Thirty Three

…and so the future arrived, but before it could take a hold, we slipped backwards to Kent: raising a glass to welcome the newest niece, Erin Margot Miller, to Planet World on 29th December 2014.

Rachel Barker & I wrote and recorded The What I Wanted To Do’s album #56: BRAINSPADE that would, later in the year, spawn something more substantial, but for now we just rapp’d.

I aged a whole year to little fanfare and then there was a Manhattan Love Suicides show in Nottingham for Ian from Horowitz‘ Birthday Extravaganza.


Boyle, T.C.  The Inner Circle
DeLillo, Don.  Point Omega
Eco, Umberto.  The Prague Cemetery
Lennon, Nigey.  Alfred Jarry: The Man with the Axe
Murakami, Haruki.  Colorless Tsukuru Tazaki and His Years of Pilgrimage


OB is a fanatic. He’s also an x. Better to keep away from him. I don’t want to destroy the x. I might even say the x are my best allies. I’m interested in the morale of the . . . people. It is my wish (and the wish of those I hope to please) that these people do not direct their discontent against the T. We therefore need an enemy. There’s no point looking for an enemy among, I don’t know, the y or the z, as despots have done in the past. For the enemy to be recognized and feared, he has to be in your home or on your doorstep. Hence the x. Divine providence has given them to us, and so, by God, let us use them, and pray there’s always some x to fear and to hate. We need an enemy to give people hope. Someone said that patriotism is the last refuge of cowards; those without moral principles usually wrap a flag around themselves, and the bastards always talk about the purity of the race. National identity is the last bastion of the dispossessed. But the meaning of identity is now based on hatred, on hatred for those who are not the same. Hatred has to be cultivated as a civic passion. The enemy is the friend of the people. You always want someone to hate in order to feel justified in your own misery. Hatred is the true primordial passion. It is love that’s abnormal. That is why Christ was killed: he spoke against nature. You don’t love someone for your whole life — that impossible hope is the source of adultery, matricide, betrayal of friends . . . But you can hate someone for your whole life, provided he’s always there to keep your hatred alive. Hatred warms the heart.  Umberto Eco, The Prague Cemetery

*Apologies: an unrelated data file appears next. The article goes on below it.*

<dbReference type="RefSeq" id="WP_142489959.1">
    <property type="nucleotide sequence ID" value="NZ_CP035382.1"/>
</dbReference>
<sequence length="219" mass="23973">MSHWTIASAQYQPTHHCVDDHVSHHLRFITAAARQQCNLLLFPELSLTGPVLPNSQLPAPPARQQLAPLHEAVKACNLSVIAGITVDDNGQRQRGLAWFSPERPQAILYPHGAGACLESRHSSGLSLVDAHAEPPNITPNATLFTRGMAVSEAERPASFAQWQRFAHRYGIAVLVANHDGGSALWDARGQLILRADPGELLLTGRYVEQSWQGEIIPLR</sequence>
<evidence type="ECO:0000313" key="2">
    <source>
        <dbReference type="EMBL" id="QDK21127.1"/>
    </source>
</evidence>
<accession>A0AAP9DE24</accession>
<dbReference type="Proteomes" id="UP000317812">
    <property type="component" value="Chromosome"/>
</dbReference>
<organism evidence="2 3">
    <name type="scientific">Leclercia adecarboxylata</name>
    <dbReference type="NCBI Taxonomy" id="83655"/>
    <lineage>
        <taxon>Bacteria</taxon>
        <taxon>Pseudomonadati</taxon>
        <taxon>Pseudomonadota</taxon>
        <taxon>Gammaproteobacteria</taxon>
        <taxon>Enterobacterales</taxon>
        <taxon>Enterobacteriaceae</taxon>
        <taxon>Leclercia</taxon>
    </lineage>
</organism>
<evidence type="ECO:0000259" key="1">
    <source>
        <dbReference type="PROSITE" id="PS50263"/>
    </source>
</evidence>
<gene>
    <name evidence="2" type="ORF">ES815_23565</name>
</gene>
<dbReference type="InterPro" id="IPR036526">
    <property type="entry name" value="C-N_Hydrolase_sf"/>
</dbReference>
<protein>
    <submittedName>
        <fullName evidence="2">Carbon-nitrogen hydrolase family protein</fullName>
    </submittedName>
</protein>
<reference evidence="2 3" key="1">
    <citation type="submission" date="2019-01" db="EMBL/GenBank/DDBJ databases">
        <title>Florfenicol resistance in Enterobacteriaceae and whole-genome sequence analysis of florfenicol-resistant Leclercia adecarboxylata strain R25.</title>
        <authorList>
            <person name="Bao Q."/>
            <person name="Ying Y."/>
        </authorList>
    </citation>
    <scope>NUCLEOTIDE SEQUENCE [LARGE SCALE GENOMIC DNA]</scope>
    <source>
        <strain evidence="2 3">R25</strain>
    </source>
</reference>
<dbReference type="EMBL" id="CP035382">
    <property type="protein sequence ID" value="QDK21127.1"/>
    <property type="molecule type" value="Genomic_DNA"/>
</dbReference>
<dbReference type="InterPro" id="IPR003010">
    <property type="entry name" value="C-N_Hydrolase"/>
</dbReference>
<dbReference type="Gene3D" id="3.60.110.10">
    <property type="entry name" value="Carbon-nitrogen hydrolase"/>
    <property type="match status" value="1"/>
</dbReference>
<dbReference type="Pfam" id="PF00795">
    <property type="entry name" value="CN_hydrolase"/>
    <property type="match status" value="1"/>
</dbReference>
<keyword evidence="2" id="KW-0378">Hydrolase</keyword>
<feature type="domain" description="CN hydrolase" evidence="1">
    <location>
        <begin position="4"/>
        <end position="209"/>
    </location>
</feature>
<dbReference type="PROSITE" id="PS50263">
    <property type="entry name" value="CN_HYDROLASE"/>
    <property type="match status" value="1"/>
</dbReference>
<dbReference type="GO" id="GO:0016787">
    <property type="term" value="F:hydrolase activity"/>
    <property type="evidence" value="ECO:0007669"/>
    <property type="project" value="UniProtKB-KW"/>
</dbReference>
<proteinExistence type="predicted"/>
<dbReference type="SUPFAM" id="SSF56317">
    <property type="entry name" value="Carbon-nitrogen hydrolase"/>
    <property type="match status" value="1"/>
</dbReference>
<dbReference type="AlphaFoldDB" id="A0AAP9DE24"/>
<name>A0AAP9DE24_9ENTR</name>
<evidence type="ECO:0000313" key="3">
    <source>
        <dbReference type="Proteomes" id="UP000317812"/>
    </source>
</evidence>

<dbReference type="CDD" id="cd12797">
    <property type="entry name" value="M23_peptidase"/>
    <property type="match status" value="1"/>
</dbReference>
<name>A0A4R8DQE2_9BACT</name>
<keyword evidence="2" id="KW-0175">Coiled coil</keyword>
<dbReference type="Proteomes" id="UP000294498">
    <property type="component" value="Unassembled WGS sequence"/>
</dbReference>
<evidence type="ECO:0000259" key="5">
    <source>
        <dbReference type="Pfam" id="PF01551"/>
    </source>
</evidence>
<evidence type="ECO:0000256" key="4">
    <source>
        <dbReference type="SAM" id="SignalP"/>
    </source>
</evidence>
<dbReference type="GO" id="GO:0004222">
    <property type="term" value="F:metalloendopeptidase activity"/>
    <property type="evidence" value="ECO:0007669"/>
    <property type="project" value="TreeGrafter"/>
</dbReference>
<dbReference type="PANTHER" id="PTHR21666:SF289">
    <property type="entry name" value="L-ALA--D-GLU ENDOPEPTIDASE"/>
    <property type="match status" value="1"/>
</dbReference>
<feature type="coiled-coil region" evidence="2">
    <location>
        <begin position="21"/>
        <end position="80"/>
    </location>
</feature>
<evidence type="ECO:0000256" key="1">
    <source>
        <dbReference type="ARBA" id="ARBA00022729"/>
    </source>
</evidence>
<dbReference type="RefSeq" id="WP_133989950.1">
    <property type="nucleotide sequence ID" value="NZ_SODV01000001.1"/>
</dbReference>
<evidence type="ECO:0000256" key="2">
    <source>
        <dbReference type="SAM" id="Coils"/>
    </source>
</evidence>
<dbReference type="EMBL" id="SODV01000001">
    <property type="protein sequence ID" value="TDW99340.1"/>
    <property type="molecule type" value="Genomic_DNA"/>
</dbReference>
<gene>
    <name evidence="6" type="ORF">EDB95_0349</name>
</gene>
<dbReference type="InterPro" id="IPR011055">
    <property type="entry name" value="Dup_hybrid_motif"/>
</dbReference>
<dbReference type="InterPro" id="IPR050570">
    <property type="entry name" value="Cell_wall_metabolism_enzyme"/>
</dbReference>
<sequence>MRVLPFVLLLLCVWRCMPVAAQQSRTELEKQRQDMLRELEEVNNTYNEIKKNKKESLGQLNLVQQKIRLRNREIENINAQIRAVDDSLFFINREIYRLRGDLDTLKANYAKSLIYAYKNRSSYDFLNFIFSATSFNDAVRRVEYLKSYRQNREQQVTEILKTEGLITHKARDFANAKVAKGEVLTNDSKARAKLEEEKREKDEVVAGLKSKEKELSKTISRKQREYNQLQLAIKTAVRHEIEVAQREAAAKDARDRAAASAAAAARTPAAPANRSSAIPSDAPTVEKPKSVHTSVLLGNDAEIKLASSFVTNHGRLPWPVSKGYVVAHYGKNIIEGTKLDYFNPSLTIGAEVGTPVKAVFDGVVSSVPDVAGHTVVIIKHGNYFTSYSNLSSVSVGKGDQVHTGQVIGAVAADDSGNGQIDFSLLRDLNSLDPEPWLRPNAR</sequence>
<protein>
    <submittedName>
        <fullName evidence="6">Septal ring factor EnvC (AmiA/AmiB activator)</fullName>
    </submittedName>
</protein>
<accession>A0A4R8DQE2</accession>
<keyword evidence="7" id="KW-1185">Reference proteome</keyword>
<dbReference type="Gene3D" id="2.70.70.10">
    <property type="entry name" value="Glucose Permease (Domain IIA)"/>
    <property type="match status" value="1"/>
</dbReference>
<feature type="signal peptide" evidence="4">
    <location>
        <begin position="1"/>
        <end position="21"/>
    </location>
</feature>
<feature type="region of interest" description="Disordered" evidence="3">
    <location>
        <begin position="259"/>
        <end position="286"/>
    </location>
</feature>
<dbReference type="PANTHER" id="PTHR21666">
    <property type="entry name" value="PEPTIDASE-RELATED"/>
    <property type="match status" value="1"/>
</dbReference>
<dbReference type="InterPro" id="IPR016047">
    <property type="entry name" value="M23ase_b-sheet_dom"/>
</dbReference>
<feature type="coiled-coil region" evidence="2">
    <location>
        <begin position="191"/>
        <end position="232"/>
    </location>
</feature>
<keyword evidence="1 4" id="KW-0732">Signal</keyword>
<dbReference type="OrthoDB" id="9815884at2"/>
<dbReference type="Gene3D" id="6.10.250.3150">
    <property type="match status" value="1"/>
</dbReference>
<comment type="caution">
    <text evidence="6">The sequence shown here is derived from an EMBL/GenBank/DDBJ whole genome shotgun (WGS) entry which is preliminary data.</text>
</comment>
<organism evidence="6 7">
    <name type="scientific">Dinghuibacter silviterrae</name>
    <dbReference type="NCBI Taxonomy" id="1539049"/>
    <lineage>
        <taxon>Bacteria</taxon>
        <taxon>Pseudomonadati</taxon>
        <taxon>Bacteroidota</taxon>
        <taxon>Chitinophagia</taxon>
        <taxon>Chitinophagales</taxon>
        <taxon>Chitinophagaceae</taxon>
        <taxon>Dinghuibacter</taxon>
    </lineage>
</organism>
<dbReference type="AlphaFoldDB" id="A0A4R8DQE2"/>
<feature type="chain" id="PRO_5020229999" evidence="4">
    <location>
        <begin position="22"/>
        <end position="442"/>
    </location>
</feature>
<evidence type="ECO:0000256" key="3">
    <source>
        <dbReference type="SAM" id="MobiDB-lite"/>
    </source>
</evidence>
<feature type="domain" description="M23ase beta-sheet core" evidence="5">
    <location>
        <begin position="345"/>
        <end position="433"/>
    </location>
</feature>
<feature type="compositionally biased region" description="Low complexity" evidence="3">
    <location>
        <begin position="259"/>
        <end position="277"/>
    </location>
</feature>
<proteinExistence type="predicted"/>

Continue reading “TWENTY FIFTEEN: IN REVIEW”